The Great Debate UK
-Kathleen Brooks is research director at forex.com. The opinions expressed are her own.-
Looking through the minutes of the Bank of England’s policy meetings for the past year, there are a couple of patterns that you see emerge. Firstly, that rates are on hold, and secondly, that the UK’s elevated inflation rate is temporary. Now the European Central Bank has joined the chorus. ECB President Trichet recently sounded confident that prices will moderate, even though consumer prices rose above the ECB’s target rate of 2 per cent in December.
But how long will citizens of Europe and the UK accept rising prices and how long can central bankers continue to stand by while inflation smashes their target rates? To answer this we need to find out two things: firstly, is this rise in inflation really that bad? Secondly, why are central bankers willing to let inflation pass them by without exercising monetary control?
Inflation is a tricky thing to get right. A little is good since it helps growth, but not enough is bad as it can stunt an economy and leave it in a deflationary spiral. There is also another benefit to inflation: it helps to erode debt levels in real terms. When many developed economies are struggling with unsustainable debt loads, a little inflation helps to lower the size of the mountain.
Gary Smith, head of central banks, supranational institutions and sovereign wealth funds at BNP Paribas Investment Partners, has written a special guest blog for Macroscope in which he argues that central banks should consider ways to hedge their FX reserves against the crisis.
"After the 2008 crisis, a mathematical approach to measure the adequate level of foreign exchange reserves – import cover or an equation relating to short-term debt – no longer has much credibility. In the absence of sensible guidelines on adequacy of reserves there is now a general desire to have plenty of reserves.
Central banks in debt-strapped countries have a golden opportunity ahead of them, if you will excuse the pun, to help their countries' finances by selling their yellow metal holdings.
At least, that is the message that Royal Bank of Scotland's commodities chief Nick Moore has been giving in recent presentations -- and he thinks it might happen. The gist is that gold is now at a record price but banks have not come close to meeting their sales allowance for the year.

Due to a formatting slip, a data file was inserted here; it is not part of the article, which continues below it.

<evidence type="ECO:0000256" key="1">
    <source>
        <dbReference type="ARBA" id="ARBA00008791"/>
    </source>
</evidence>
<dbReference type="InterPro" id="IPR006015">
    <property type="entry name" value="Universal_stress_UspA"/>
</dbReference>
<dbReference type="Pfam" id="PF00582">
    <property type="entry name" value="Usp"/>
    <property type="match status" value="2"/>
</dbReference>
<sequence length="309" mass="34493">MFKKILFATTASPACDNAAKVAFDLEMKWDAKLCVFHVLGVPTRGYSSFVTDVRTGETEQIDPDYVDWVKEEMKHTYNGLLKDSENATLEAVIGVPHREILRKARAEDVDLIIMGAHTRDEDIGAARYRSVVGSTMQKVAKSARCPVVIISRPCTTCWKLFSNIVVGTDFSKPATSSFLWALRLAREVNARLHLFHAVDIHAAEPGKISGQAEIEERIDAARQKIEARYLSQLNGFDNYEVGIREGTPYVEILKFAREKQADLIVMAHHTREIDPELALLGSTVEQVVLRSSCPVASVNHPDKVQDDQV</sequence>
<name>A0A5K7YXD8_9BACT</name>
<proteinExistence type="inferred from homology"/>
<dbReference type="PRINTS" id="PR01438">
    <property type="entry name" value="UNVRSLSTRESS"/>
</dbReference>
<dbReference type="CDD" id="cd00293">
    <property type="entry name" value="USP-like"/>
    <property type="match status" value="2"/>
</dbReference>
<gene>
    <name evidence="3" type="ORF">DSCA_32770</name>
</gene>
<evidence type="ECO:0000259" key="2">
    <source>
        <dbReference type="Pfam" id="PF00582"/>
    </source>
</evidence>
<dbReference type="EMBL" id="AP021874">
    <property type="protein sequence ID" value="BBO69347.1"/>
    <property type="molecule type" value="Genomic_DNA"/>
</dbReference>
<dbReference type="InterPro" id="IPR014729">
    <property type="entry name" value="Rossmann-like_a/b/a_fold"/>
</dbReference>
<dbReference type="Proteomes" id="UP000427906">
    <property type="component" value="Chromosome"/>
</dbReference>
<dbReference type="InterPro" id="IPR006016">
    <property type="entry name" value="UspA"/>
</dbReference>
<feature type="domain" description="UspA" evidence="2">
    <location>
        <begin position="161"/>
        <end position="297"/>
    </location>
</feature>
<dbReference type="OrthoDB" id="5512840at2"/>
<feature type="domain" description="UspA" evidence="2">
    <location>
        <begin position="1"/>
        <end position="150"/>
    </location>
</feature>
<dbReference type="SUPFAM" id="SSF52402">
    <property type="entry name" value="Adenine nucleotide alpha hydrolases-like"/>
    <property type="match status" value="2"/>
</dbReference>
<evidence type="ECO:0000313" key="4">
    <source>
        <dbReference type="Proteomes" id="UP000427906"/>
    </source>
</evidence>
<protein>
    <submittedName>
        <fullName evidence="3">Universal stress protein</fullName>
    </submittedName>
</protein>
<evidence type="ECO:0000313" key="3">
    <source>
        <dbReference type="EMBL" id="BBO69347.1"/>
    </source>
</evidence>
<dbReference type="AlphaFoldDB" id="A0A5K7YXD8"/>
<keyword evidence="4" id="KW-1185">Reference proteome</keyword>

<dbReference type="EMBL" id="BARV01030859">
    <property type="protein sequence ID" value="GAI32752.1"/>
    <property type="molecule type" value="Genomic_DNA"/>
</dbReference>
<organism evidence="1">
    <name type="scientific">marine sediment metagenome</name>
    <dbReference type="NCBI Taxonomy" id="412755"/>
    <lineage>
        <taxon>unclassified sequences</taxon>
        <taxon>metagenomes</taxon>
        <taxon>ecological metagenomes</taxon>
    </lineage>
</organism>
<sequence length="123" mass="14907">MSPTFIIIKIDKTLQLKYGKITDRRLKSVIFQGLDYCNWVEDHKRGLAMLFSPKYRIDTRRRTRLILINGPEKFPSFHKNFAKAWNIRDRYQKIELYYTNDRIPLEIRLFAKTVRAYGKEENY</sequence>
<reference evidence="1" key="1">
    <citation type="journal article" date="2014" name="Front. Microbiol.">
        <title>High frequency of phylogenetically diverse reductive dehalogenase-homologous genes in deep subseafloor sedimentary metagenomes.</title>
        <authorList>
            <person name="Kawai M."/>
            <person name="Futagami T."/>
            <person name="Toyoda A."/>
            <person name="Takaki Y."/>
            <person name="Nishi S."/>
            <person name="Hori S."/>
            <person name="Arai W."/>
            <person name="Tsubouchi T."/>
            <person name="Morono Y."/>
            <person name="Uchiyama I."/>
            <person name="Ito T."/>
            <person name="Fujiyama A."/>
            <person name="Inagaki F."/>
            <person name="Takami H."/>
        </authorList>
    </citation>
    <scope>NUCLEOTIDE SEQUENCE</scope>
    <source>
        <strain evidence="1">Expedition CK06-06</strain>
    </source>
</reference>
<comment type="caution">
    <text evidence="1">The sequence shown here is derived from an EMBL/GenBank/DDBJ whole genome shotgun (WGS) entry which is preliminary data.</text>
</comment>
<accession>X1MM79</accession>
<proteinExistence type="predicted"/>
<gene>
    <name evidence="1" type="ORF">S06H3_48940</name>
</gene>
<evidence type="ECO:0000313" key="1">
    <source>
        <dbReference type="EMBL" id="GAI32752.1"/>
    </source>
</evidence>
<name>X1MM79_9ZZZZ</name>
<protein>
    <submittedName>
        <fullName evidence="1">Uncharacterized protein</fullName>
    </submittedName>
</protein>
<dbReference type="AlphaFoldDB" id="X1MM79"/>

What is an acceptable return on equity (ROE) for a bank? That question is likely to dominate the debate among executives, investors and regulators in the coming year. After the spectacular losses of the crash, there is no doubt that banks' future returns should be lower than the super-charged profits earned during the credit boom. But if ROEs fall too far, the consequences could be severe.
Returns are already on the way down: just look at Goldman Sachs. Between November 2007 and September 2009, the Wall Street bank's tangible common equity swelled by 74 percent. In 2007, its best-ever year, Goldman earned a 38 percent return on that equity. This year the bank is expected to report the second-highest profit figure in its history. But its ROE is likely to be just half its level of two years ago.
from The Great Debate:
Stocks and other risky assets are rallying around the world this week because the Group of 20 nations said on the weekend they would keep the economic stimulus flowing, a state of events which illustrates where we are and what a very strange place it is.
The G20, the only group of big hitters that matters because it is the only group which includes the Chinese, met in Scotland over the weekend and, as is the way of these things, did very little with immediate consequences for anybody.
The discrediting of the efficient markets theory in the aftermath of the financial crisis appears to have been accompanied with growing support for the view that rather than efficient in nature, financial markets are predisposed towards the formation of bubbles.
Having wrapped up the two-day get-together in London, G20 central bankers moved down to the Swiss city of Basel (I counted central bank governors and officials from at least 9 countries onboard the same flight) to discuss more about the global economy for a two-day meeting.
The focus here again is the global economic recovery, which seems to be gathering momentum, and the timing of exit policy -- which is essential in the future to avoid inflationary pressure.
It just won't go away, this needling worry about the U.S. dollar losing its coveted top-dog status.
No matter that there are plenty of reasonable arguments to support the dollar as the world reserve currency -- namely there's just no alternative -- for perhaps decades to come.
-Morten Hansen is head of the economics department at the Stockholm School of Economics in Riga. The opinions expressed are his own.-
Latvia, with its 18 percent year-on-year economic decline, ruthless budget cuts to meet the demands stated by the IMF-EU bailout package and recurring rumours of devaluation, may be the most written about country in the world right now, at least on a per capita basis.
from The Great Debate:
The recession will soon be dead, laid to rest alongside the idea of the "Great Moderation", a set of hopeful assumptions that underpins expectations about economic growth and asset valuations.
This, when investors, bankers and executives ultimately realise it will cause them to pull in their horns, take less risks and be less willing to pay high prices for assets.